Bloomington

Medical Science Research Strengths

Medical Science Research Strengths

Modern medical research increasingly demands the participation of scientists with varying specialties to lend their expertise to research projects. IU School Medicine-Bloomington encourages collaboration among investigators (supported by such tools as Research Connect) through centers, institutes and groups that reach across departments and schools. The Medical Science Research Groups on the Bloomington campus are built on partnerships among multiple academic departments and different schools of IU.

The research interests of the Medical Sciences Program are broad and include molecular and cellular biology, genetics, epigenetics and cancer biology. Scientists here range from those who study the basic processes of how cells divide to those who are actively involved in clinical trials for new cancer chemotherapeutics. With a shared interest in understanding the relationship between structure and function in health and human disease, these groups provide research opportunities for postdoctoral fellows and graduate, medical and undergraduate students.

Focused Research Strengths

Genetic and epigenetic abnormalities underlie many human diseases, including inherited disorders and cancer. Other diseases result from infectious agents. Understanding the biochemical, genetic, molecular and epigenetic origins of disease offers the opportunity for treatment of such diseases. Faculty in this group study the origin, etiology, progression and treatment of diseases of multiple origins.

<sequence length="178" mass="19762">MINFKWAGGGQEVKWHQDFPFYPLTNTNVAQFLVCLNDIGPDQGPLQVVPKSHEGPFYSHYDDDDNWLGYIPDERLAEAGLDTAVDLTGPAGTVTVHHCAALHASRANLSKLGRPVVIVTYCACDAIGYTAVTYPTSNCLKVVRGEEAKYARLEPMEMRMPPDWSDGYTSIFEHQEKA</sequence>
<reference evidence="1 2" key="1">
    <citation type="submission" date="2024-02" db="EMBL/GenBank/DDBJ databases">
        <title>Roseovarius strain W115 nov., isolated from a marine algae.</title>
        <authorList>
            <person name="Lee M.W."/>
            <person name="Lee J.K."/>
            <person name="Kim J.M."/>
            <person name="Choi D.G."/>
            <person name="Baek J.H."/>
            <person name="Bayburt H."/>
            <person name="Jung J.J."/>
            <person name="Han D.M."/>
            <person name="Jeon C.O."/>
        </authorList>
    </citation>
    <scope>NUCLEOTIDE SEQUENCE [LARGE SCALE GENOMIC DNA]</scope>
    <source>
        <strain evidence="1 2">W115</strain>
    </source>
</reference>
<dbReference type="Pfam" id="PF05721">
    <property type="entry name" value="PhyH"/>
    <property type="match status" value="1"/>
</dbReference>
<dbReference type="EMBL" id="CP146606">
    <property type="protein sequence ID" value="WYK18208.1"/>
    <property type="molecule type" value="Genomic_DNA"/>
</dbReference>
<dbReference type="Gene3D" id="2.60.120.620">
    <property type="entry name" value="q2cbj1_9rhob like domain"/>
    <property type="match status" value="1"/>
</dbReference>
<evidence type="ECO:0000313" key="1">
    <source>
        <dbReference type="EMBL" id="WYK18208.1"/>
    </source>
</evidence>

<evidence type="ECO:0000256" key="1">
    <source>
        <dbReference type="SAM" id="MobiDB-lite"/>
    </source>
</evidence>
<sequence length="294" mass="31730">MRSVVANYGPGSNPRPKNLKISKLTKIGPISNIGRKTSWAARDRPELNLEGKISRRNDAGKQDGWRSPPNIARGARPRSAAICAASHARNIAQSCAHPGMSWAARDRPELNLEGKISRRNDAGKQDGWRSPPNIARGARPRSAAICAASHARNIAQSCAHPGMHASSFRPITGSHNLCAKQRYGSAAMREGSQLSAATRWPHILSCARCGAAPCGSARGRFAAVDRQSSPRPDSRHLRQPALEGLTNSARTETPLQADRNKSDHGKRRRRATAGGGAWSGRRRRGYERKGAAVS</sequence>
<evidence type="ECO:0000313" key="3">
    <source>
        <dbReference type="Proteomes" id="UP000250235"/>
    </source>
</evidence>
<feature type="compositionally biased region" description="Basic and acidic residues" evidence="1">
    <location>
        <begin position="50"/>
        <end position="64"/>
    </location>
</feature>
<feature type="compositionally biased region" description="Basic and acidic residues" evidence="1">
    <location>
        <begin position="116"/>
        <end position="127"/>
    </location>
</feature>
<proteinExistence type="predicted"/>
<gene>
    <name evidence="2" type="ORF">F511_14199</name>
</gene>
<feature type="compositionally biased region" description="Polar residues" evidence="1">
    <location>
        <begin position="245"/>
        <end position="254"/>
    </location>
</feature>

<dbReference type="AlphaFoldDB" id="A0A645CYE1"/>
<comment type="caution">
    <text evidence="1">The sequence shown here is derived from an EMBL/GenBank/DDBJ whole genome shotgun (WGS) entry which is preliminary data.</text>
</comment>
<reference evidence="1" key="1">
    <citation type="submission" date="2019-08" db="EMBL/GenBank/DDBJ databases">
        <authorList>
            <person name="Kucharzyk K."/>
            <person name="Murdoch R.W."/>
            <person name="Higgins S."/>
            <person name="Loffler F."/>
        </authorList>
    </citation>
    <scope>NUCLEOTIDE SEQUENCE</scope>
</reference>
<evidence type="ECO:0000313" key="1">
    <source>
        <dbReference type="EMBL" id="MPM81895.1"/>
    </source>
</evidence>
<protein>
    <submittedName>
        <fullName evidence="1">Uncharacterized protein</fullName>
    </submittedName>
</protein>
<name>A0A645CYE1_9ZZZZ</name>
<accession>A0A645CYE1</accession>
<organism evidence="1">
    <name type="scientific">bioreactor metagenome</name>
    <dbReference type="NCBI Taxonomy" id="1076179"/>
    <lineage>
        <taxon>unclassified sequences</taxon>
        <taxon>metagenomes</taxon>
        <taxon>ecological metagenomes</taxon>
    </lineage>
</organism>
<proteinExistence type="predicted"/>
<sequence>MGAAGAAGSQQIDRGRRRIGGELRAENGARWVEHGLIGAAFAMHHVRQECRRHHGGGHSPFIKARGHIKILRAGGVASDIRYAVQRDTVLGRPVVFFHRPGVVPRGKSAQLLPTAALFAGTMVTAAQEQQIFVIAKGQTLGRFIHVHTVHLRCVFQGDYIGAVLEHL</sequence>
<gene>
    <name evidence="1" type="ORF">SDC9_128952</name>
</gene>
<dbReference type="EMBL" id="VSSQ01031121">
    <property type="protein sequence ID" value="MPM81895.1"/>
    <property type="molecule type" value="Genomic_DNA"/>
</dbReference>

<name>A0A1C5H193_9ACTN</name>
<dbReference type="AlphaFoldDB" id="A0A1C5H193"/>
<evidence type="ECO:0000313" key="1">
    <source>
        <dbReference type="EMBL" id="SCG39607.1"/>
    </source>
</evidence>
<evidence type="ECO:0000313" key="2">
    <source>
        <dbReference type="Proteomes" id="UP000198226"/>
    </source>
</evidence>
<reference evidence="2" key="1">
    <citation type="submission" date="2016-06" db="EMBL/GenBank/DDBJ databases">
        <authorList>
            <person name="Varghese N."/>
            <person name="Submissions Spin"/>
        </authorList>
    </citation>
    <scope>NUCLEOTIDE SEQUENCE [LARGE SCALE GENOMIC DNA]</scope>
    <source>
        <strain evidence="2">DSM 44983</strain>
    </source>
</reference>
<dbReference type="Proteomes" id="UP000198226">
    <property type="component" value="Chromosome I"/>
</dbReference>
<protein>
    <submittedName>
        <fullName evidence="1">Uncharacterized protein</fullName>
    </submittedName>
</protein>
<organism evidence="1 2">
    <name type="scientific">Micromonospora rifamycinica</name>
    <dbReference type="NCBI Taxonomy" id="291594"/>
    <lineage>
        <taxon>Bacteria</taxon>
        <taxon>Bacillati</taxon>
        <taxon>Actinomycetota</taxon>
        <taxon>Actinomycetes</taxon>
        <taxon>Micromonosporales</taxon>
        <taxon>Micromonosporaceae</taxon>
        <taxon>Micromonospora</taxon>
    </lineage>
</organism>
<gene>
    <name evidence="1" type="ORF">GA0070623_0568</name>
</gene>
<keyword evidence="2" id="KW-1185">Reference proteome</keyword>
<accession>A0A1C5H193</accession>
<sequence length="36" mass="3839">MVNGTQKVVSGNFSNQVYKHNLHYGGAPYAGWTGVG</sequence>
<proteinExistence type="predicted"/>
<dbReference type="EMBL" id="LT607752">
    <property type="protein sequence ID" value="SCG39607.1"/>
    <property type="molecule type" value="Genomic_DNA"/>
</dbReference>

The mechanisms underlying the development of tumors provide significant new insight into the identification and treatment of a variety of cancers. Scientists in this group range from those who study the basic processes of how cells divide to those who are actively involved in clinical trials for new cancer chemotherapeutics. This group has expertise in cancer epigenetics, cancer genomics, cancer metastasis, cancer stem cells and therapeutic development.

Many key developmental events are regulated by intercellular signaling molecules, often in the form of secreted proteins acting through cell surface receptors. Defective cell signaling is a major cause of many human cancers where over-active or unregulated signals lead to excessive cell proliferation and inappropriate cell survival. This group focuses on understanding mechanisms of cell-cell signaling and development in organisms ranging from plants through invertebrates to mammals.

The regulated expression of genes is critical for normal cellular homeostasis. Defects in this process are associated with uncontrolled proliferation commonly associated with tumorigenesis. Research faculty in this group share an interest in the mechanisms governing genome organization, regulated gene expression, chromatin structure, and the fidelity of chromosome distribution during mitosis and meiosis.

The Educational Research Group is interested in the scholarship of teaching and learning with undergraduate students, graduate students and medical students. This group endeavors to evaluate and further implement evidence-based teaching practices at all levels of health science education. Topics of interest include development of graduate students as teacher-scholars, inter-professional education for students headed into healthcare professions, medical education curricular development and reform, use of technology in medical education (both inside and outside the classroom), development of evidence-based study strategies in undergraduate and medical students, development of student metacognitive skills, and use of simulations to provide active learning experiences.